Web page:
Giggi’s Chicken Sandwich

Funny how certain foods become associated with certain people.  A chicken sandwich is my grandmother, my mother’s mother, Giggi.  It seemed to me that whenever we left her house in Syracuse for the interminable drive home, she always made chicken sandwiches for the road.  And by some divine understanding, she made mine on soft rye bread with butter and mustard, nothing else.  A sandwich made with love and meant to be eaten in the back seat.

I was thinking about her the other day, and I had some leftover rotisserie chicken in the fridge.  So I made Giggi’s sandwich and I was tempted to wrap it in tin foil and eat it in the car.  Instead I sat outside in the Zen garden and thought she would’ve liked the view there.

Tonight Panda and did a little shopping in DeCicco’s, and as usual she came to life in the cheese section and hunted down a little block of pecorino romano for herself.  “Your Nonna would’ve loved you,” I said, referring to Giggi’s father, who made a living importing olive oil and cheese, although his specialty was asiago.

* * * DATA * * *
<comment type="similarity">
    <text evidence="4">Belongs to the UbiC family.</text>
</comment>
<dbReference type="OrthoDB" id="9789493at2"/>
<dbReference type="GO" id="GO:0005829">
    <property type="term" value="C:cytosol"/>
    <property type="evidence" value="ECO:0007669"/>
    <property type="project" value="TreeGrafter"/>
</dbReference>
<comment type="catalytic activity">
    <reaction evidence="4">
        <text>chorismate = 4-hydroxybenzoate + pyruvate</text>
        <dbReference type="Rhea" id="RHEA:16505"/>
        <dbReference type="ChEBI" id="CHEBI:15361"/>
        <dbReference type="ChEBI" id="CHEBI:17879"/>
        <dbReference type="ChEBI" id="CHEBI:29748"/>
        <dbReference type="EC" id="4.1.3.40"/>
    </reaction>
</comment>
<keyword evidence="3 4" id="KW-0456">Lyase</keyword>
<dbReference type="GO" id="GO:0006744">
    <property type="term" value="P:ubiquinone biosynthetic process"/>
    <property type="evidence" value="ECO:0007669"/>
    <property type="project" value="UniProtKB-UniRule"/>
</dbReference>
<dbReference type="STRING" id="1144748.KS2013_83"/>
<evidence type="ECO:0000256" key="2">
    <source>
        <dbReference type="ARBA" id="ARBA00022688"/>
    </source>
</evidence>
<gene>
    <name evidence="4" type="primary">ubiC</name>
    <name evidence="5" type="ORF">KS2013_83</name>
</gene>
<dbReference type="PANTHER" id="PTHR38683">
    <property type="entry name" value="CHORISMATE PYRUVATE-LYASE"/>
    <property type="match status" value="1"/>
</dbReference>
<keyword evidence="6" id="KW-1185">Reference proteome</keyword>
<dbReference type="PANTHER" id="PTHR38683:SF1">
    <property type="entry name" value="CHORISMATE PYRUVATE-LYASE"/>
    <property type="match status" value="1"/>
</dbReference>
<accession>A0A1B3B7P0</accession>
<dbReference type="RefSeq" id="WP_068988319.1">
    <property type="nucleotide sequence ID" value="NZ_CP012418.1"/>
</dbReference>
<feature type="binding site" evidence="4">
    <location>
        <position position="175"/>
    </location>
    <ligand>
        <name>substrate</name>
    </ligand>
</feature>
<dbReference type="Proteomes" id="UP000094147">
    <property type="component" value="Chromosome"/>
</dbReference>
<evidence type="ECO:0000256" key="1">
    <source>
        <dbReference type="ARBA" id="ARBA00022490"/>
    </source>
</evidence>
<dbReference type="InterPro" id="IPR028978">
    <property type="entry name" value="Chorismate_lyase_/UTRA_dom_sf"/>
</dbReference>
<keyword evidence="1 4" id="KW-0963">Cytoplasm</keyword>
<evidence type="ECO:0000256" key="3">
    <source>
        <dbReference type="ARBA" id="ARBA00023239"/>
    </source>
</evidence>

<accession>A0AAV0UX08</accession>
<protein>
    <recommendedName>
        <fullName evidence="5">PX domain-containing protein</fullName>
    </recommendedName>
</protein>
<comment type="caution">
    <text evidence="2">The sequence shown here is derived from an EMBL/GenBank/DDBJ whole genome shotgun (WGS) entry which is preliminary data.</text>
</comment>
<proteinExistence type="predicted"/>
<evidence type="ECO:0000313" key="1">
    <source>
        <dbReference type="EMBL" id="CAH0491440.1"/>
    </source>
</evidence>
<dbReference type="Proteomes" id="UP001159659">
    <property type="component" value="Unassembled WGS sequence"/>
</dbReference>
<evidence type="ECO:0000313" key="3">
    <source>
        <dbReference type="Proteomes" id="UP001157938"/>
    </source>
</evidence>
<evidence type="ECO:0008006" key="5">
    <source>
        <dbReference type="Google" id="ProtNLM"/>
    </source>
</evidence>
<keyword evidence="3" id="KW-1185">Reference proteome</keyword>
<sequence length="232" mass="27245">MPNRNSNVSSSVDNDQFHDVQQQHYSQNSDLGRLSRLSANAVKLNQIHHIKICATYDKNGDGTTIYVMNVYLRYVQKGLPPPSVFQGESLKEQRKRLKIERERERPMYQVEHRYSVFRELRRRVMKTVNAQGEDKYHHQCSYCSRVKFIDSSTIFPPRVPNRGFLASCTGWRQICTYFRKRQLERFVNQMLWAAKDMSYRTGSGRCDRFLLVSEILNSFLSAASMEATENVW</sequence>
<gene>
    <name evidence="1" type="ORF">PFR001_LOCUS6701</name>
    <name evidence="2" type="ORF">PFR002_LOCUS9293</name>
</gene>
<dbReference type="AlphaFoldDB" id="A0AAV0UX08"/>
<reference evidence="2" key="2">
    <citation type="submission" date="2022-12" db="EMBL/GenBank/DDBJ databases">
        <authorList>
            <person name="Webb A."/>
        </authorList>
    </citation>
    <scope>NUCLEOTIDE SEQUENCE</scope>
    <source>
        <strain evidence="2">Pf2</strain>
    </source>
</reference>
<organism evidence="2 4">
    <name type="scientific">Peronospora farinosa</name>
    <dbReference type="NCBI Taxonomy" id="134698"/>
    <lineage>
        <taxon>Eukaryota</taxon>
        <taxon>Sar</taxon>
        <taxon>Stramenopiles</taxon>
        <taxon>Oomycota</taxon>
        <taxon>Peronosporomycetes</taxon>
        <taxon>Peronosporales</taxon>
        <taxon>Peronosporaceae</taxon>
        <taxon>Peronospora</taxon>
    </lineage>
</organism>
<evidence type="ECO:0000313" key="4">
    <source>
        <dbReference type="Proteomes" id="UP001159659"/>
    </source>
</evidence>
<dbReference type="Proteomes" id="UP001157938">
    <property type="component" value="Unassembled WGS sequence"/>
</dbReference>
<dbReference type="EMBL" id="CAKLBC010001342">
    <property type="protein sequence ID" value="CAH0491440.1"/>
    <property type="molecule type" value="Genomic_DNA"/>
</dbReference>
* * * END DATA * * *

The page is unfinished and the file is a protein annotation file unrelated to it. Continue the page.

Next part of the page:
“Do you think he would’ve liked me?” Panda asked.

And he died before I was born, I never knew him at all, but I knew the stories so without hesitation I answered, “Nonno liked everybody.”

We bought two rotisserie chickens, rye bread, peaches, plums, nectarines, cherries, the pecorino for her and goat cheese for me.  I remembered to get dishwashing liquid, and strawberry jam for camp sandwiches.  When we got home I fixed her a chicken sandwich on rye with lettuce and tomato and just a scraping of mustard.  “I think this is my new favorite sandwich,” she said, eating even the crusts.

It’s how we keep things alive.


One comment on “Giggi’s Chicken Sandwich

  1. CC (Cousin Christine) says:

    Selby, thank you for honoring the memory of Giggi and Nonno, both sweet souls in our family. What a treat to read this story and remember Nonno sitting at the big dining room table in suspendered pants, laughing, always laughing. My father used to tell me about riding around Solvay with Nonno (aka Stinky Danese) in a horse-drawn wagon to deliver the potent asiago and I used to take rides in his Model T Ford, observing his utter disregard for stop lights and signs. When Nonno died, and I saw my daddy cry for the first time, I couldn’t bear the thought of seeing Nonno in a casket. As I sat alone sulking in the funeral home, Giggi came over to sit with me and said, “Nonno wouldn’t want you to be sad today. He’d want you to remember the happy memories.” So she began to tell me stories to ease the pain…and, we come full circle…it’s always about sharing the stories. Love. You.

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